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Abu Dhabi, UAEThursday 13 December 2018

Qatar admits it is close to Iran since boycott

But Doha's differences with Tehran over Syria remain, foreign minister says

The Qatari foreign minister Sheikh Mohammed bin Abdulrahman Al Thani attends the 36th Session of the Human Rights Council at the United Nations in Geneva, Switzerland September 11, 2017. Denis Balibouse / Reuters
The Qatari foreign minister Sheikh Mohammed bin Abdulrahman Al Thani attends the 36th Session of the Human Rights Council at the United Nations in Geneva, Switzerland September 11, 2017. Denis Balibouse / Reuters

A regional boycott of Qatar over its links to terror groups is pushing it closer to Iran economically, the country's foreign minister said on Monday.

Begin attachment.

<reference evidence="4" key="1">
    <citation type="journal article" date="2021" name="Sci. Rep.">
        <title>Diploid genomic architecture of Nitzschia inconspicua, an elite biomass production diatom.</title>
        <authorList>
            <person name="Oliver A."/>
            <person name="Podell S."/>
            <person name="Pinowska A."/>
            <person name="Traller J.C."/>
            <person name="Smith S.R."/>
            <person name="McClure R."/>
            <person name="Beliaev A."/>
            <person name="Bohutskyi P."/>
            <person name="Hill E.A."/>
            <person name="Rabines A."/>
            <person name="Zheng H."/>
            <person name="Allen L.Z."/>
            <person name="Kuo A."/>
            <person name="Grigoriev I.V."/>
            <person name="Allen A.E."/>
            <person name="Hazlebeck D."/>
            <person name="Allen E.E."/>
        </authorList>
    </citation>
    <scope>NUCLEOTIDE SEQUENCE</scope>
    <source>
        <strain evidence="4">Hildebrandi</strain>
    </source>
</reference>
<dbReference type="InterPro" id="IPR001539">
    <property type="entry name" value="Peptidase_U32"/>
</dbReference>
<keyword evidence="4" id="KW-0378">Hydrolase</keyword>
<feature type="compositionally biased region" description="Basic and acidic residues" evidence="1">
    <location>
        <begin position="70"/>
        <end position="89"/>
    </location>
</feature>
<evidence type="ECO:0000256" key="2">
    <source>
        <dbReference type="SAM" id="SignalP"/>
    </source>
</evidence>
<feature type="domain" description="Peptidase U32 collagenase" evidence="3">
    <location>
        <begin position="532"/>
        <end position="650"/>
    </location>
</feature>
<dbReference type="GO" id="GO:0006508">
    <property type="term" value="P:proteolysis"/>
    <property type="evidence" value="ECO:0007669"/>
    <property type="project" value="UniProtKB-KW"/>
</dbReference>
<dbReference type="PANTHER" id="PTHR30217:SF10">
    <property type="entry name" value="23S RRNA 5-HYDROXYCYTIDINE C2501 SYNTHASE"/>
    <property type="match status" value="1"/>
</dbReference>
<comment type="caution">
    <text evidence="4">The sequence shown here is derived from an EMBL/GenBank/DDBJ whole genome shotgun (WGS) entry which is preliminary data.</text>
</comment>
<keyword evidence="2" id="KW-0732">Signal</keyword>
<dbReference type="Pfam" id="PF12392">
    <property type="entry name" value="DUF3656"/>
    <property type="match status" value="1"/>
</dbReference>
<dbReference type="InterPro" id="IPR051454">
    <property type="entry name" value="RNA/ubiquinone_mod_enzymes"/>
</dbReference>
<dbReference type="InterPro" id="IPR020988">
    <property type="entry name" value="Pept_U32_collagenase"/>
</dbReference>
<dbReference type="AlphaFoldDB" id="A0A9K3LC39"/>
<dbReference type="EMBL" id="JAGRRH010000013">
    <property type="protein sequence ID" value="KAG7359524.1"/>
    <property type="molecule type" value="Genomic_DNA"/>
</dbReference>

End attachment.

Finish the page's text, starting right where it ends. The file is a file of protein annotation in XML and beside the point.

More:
Saudi Arabia, the UAE, Bahrain and Egypt cut diplomatic and transport ties with Qatar on June 5 over accusations it was supporting terrorist and extremist groups. The quartet also accused Qatar of increasingly close relations with Iran.

Sheikh Mohammed bin Abdulrahman stressed at a meeting in Paris that Qatar still had political differences with Iran, including over Syria.

The political crisis, now in its fourth month, has driven a deep rift between Qatar and its Arab neighbours.

Qatar is considering opening up trade routes through Iran to bring in Turkish products and circumvent the boycott.

Iran and Turkey became the two major suppliers of Qatar’s food imports after the quartet severed ties with Doha and suspended air, sea and land links.